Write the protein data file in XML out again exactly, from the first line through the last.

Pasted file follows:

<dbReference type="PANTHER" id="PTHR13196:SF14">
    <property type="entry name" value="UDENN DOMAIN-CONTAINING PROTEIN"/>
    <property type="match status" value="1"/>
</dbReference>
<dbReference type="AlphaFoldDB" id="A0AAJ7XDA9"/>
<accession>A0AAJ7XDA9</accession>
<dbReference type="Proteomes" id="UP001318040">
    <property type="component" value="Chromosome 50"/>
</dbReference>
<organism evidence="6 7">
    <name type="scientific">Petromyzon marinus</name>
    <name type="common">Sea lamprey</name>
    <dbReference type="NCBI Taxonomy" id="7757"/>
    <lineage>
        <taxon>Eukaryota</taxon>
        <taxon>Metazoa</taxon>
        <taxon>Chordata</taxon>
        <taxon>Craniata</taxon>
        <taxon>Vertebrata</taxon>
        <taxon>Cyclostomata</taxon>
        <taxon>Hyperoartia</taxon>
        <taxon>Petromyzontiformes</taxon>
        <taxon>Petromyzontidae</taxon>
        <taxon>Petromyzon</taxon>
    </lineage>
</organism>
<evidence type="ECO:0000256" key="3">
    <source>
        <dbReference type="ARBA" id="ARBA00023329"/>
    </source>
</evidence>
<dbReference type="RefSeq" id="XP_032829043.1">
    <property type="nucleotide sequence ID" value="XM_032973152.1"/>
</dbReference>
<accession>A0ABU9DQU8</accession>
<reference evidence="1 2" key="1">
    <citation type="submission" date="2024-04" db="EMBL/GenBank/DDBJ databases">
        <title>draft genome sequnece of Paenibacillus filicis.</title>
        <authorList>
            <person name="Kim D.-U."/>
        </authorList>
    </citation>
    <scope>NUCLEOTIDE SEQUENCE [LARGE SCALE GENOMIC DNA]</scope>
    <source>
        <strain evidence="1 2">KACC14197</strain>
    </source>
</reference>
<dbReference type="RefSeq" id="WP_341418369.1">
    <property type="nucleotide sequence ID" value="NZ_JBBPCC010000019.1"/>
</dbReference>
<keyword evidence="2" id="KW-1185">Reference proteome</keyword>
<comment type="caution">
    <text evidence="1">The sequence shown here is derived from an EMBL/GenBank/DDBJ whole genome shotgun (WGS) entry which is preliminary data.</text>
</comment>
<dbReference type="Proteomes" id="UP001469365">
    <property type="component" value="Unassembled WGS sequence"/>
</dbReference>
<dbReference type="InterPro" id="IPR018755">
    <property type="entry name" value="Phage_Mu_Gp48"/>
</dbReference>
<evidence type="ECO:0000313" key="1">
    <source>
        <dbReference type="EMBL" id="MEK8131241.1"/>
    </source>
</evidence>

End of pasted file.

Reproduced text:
<dbReference type="PANTHER" id="PTHR13196:SF14">
    <property type="entry name" value="UDENN DOMAIN-CONTAINING PROTEIN"/>
    <property type="match status" value="1"/>
</dbReference>
<dbReference type="AlphaFoldDB" id="A0AAJ7XDA9"/>
<accession>A0AAJ7XDA9</accession>
<dbReference type="Proteomes" id="UP001318040">
    <property type="component" value="Chromosome 50"/>
</dbReference>
<organism evidence="6 7">
    <name type="scientific">Petromyzon marinus</name>
    <name type="common">Sea lamprey</name>
    <dbReference type="NCBI Taxonomy" id="7757"/>
    <lineage>
        <taxon>Eukaryota</taxon>
        <taxon>Metazoa</taxon>
        <taxon>Chordata</taxon>
        <taxon>Craniata</taxon>
        <taxon>Vertebrata</taxon>
        <taxon>Cyclostomata</taxon>
        <taxon>Hyperoartia</taxon>
        <taxon>Petromyzontiformes</taxon>
        <taxon>Petromyzontidae</taxon>
        <taxon>Petromyzon</taxon>
    </lineage>
</organism>
<evidence type="ECO:0000256" key="3">
    <source>
        <dbReference type="ARBA" id="ARBA00023329"/>
    </source>
</evidence>
<dbReference type="RefSeq" id="XP_032829043.1">
    <property type="nucleotide sequence ID" value="XM_032973152.1"/>
</dbReference>
<accession>A0ABU9DQU8</accession>
<reference evidence="1 2" key="1">
    <citation type="submission" date="2024-04" db="EMBL/GenBank/DDBJ databases">
        <title>draft genome sequnece of Paenibacillus filicis.</title>
        <authorList>
            <person name="Kim D.-U."/>
        </authorList>
    </citation>
    <scope>NUCLEOTIDE SEQUENCE [LARGE SCALE GENOMIC DNA]</scope>
    <source>
        <strain evidence="1 2">KACC14197</strain>
    </source>
</reference>
<dbReference type="RefSeq" id="WP_341418369.1">
    <property type="nucleotide sequence ID" value="NZ_JBBPCC010000019.1"/>
</dbReference>
<keyword evidence="2" id="KW-1185">Reference proteome</keyword>
<comment type="caution">
    <text evidence="1">The sequence shown here is derived from an EMBL/GenBank/DDBJ whole genome shotgun (WGS) entry which is preliminary data.</text>
</comment>
<dbReference type="Proteomes" id="UP001469365">
    <property type="component" value="Unassembled WGS sequence"/>
</dbReference>
<dbReference type="InterPro" id="IPR018755">
    <property type="entry name" value="Phage_Mu_Gp48"/>
</dbReference>
<evidence type="ECO:0000313" key="1">
    <source>
        <dbReference type="EMBL" id="MEK8131241.1"/>
    </source>
</evidence>